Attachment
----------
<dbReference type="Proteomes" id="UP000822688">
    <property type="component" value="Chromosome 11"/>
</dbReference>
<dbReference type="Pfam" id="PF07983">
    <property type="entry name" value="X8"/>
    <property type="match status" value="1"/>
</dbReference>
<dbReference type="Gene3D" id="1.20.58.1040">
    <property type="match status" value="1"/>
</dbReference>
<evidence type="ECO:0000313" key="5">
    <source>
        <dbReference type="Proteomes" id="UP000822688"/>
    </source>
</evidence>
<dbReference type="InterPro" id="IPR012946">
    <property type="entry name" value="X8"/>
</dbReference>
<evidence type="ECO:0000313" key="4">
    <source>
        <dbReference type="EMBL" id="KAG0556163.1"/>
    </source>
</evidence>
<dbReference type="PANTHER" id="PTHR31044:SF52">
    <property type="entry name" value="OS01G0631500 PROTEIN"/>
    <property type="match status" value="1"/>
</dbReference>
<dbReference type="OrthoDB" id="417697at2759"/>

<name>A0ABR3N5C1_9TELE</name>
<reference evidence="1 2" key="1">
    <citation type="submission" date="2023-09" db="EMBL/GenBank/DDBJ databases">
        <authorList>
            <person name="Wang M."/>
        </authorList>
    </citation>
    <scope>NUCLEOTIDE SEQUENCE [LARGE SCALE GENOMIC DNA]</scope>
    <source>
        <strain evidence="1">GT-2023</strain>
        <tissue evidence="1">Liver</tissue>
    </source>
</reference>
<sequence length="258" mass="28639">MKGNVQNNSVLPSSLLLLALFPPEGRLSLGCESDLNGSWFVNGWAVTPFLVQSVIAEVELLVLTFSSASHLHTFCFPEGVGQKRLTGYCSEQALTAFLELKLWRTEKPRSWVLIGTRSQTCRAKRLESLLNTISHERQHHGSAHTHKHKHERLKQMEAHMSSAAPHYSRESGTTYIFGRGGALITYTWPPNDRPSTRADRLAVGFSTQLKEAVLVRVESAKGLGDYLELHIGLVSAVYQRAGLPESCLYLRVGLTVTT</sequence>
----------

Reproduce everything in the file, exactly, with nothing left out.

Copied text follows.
<dbReference type="Proteomes" id="UP000822688">
    <property type="component" value="Chromosome 11"/>
</dbReference>
<dbReference type="Pfam" id="PF07983">
    <property type="entry name" value="X8"/>
    <property type="match status" value="1"/>
</dbReference>
<dbReference type="Gene3D" id="1.20.58.1040">
    <property type="match status" value="1"/>
</dbReference>
<evidence type="ECO:0000313" key="5">
    <source>
        <dbReference type="Proteomes" id="UP000822688"/>
    </source>
</evidence>
<dbReference type="InterPro" id="IPR012946">
    <property type="entry name" value="X8"/>
</dbReference>
<evidence type="ECO:0000313" key="4">
    <source>
        <dbReference type="EMBL" id="KAG0556163.1"/>
    </source>
</evidence>
<dbReference type="PANTHER" id="PTHR31044:SF52">
    <property type="entry name" value="OS01G0631500 PROTEIN"/>
    <property type="match status" value="1"/>
</dbReference>
<dbReference type="OrthoDB" id="417697at2759"/>

<name>A0ABR3N5C1_9TELE</name>
<reference evidence="1 2" key="1">
    <citation type="submission" date="2023-09" db="EMBL/GenBank/DDBJ databases">
        <authorList>
            <person name="Wang M."/>
        </authorList>
    </citation>
    <scope>NUCLEOTIDE SEQUENCE [LARGE SCALE GENOMIC DNA]</scope>
    <source>
        <strain evidence="1">GT-2023</strain>
        <tissue evidence="1">Liver</tissue>
    </source>
</reference>
<sequence length="258" mass="28639">MKGNVQNNSVLPSSLLLLALFPPEGRLSLGCESDLNGSWFVNGWAVTPFLVQSVIAEVELLVLTFSSASHLHTFCFPEGVGQKRLTGYCSEQALTAFLELKLWRTEKPRSWVLIGTRSQTCRAKRLESLLNTISHERQHHGSAHTHKHKHERLKQMEAHMSSAAPHYSRESGTTYIFGRGGALITYTWPPNDRPSTRADRLAVGFSTQLKEAVLVRVESAKGLGDYLELHIGLVSAVYQRAGLPESCLYLRVGLTVTT</sequence>